What happens during my first skin exam?

Dr. Mehmet Oz, MD
Cardiology (Cardiovascular Disease)
When you see a dermatologist for the first time, he or she will probably check for skin cancer, examine your skin to see if there are any other problems and address any questions or symptoms you may have. If you have a lesion, growth or other skin problem, your dermatologist may examine it with a magnifying glass. The dermatologist also may touch or palpate (apply pressure) to the skin, view it using a special light, or perform other diagnostic tests. He or she will also talk with you about how the condition developed and ask questions to help with the diagnosis. Your dermatologist may also perform a whole-body scan for signs of skin cancer.

You may be able to get a free skin cancer screening; dermatologists volunteer their time through the American Academy of Dermatology to provide this service. Ask your dermatologist for more information about skin exams and skin cancer screening.     
Dr. Ellen Marmur, MD
In the examining room, you will be asked to take all your clothes off and put on a gown that is open in the front. (There's no need to feel embarrassed; we doctors are used to doing this every day. But if you feel uncomfortable in any way, ask to have a nurse or doctor's assistant in the room during the exam. And if you feel nervous about baring it all, you may decline -- although this defeats the purpose of a total body skin check.) You should take off your socks, your underwear, any hair bands, and your jewelry. Expect the dermatologist to look at your skin everywhere, starting at your head. Doctor will look through the scalp, behind and in the ears, on the face. He/she will look under eyebrow hairs, on the eyelids, into the eyes and nose, and inside the mouth. He/she will check the lymph nodes, scan the underarms, and look at the hands, between the fingers, on the nails. He/she will go down the front of the body, including the groin area, down to the feet, in between the toes, to the nails and the soles of the feet. Then he/she will take a look at the back side of the body. He/she will lightly touch the skin the entire time doing a skin check feeling for little bumps or lumps along the way. Some doctors may have a patient lie down during the examination, but more often you will be standing up. The doctor may use a special magnifying glass or a Wood's lamp (or black light) to better observe a certain area or spot. Some dermatologists are faster and some are slower with their skin checks, but what is important is the thoroughness of the exam. Dermatologists are trained to detect a suspicious lesion, and at some point, they have a sixth sense of what's bad and what's normal. The problem is that a lot of skin cancers mimic benign-looking things such as freckles, scars, or skin tags. That puts some of the responsibility on you to look at your own skin from head to toe and be aware of any changes. Ask your doctor to show you how to do a skin self-exam.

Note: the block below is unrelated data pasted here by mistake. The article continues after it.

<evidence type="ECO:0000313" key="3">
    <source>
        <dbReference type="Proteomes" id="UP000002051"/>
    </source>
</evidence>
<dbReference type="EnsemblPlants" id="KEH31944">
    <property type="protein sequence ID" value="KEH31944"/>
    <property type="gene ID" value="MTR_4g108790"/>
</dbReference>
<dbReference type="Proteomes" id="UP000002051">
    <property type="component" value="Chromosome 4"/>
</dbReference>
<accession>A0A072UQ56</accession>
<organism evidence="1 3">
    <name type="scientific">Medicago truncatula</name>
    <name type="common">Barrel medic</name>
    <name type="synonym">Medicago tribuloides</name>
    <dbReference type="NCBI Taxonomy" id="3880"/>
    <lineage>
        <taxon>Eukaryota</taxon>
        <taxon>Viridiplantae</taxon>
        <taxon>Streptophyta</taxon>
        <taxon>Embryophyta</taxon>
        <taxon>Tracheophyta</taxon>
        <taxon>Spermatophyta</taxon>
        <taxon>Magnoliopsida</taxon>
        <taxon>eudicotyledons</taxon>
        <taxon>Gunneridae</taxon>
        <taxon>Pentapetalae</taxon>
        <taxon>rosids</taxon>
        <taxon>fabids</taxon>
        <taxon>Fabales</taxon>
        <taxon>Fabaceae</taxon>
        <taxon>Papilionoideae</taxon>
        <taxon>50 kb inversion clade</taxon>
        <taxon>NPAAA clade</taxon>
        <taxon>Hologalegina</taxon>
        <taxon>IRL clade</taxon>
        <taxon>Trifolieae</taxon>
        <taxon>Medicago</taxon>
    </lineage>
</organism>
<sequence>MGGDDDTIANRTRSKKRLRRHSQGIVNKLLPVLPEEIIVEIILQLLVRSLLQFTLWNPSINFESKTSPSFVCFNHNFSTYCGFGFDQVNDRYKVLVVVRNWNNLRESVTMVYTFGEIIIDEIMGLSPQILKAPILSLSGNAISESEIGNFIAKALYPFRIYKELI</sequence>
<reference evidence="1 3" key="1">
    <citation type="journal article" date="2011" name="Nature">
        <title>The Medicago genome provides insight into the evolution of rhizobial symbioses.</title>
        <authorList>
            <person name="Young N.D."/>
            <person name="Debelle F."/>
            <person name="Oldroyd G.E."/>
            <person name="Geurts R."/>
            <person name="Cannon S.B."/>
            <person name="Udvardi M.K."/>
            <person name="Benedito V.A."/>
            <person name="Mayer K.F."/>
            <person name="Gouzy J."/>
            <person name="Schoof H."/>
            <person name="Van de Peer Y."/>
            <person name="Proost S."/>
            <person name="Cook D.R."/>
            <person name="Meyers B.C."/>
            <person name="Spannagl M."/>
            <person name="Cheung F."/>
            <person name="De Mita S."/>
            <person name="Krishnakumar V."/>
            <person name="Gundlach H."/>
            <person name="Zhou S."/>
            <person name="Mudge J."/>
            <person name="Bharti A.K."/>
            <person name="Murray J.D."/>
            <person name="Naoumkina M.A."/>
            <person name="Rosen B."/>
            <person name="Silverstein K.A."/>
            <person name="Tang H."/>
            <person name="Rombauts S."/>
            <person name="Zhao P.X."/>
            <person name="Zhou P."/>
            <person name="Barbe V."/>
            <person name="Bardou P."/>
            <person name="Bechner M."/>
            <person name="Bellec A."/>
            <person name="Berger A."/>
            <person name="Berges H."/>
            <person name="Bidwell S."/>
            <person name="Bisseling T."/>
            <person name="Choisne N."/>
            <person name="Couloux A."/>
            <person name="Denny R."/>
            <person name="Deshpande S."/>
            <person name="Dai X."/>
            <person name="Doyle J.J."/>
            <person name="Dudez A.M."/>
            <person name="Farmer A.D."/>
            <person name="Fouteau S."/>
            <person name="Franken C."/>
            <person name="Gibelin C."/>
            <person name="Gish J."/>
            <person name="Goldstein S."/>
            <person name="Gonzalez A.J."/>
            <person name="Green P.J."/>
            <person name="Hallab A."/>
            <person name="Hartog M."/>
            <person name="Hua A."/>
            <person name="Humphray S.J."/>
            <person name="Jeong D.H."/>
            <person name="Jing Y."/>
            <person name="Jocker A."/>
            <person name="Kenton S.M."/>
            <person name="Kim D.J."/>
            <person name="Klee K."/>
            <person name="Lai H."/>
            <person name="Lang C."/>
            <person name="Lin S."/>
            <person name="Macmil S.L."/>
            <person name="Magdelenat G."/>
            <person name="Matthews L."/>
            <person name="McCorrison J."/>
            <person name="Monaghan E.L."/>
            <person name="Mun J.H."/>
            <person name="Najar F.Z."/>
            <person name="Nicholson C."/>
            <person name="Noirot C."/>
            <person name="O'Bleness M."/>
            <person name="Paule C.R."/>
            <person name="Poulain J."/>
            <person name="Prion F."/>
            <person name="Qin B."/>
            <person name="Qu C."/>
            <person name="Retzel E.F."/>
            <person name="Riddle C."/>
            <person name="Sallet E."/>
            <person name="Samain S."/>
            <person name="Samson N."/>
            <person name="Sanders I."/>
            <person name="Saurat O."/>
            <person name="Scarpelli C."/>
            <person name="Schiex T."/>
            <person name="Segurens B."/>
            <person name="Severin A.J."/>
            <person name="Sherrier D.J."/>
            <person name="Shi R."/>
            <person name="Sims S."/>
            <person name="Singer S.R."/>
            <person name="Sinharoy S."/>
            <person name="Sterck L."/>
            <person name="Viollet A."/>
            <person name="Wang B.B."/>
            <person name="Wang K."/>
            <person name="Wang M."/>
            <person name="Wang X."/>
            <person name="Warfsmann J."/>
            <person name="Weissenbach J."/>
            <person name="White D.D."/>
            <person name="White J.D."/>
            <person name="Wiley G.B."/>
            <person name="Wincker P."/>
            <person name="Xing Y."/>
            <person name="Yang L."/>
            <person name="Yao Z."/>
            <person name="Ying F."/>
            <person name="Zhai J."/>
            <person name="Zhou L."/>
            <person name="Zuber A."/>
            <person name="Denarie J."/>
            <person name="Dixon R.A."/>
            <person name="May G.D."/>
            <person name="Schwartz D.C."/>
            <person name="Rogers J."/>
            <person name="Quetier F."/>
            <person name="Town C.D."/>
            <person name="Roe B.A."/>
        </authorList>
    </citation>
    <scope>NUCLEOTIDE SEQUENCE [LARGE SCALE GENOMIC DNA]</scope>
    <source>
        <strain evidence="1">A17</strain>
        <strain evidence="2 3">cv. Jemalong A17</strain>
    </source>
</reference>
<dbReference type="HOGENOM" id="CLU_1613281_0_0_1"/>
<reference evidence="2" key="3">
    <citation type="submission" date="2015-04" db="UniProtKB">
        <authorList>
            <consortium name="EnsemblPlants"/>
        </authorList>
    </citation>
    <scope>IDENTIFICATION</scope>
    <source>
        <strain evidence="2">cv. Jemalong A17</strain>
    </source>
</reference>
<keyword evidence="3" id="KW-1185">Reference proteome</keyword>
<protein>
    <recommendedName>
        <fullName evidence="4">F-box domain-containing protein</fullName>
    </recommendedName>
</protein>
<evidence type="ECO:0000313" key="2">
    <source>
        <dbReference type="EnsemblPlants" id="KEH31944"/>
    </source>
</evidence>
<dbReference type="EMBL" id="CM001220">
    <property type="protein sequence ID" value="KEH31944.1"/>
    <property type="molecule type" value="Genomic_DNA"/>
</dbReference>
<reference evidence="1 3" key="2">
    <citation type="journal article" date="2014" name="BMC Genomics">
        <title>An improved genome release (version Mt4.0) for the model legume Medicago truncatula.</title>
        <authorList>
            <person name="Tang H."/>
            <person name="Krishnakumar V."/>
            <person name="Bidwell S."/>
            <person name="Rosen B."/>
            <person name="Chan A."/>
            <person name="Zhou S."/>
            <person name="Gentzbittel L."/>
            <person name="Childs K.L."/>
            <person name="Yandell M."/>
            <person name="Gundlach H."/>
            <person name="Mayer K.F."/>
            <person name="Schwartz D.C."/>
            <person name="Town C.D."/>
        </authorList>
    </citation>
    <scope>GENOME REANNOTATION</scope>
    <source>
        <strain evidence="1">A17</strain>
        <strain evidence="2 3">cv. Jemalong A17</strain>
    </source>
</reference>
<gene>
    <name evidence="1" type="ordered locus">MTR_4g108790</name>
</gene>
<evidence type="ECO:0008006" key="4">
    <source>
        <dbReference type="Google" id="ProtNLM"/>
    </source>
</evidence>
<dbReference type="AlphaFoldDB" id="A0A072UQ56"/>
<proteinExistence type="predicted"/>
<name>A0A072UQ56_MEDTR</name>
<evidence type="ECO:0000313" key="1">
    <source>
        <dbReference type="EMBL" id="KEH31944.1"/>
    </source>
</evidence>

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Important: This content reflects information from various individuals and organizations and may offer alternative or opposing points of view. It should not be used for medical advice, diagnosis or treatment. As always, you should consult with your healthcare provider about your specific health needs.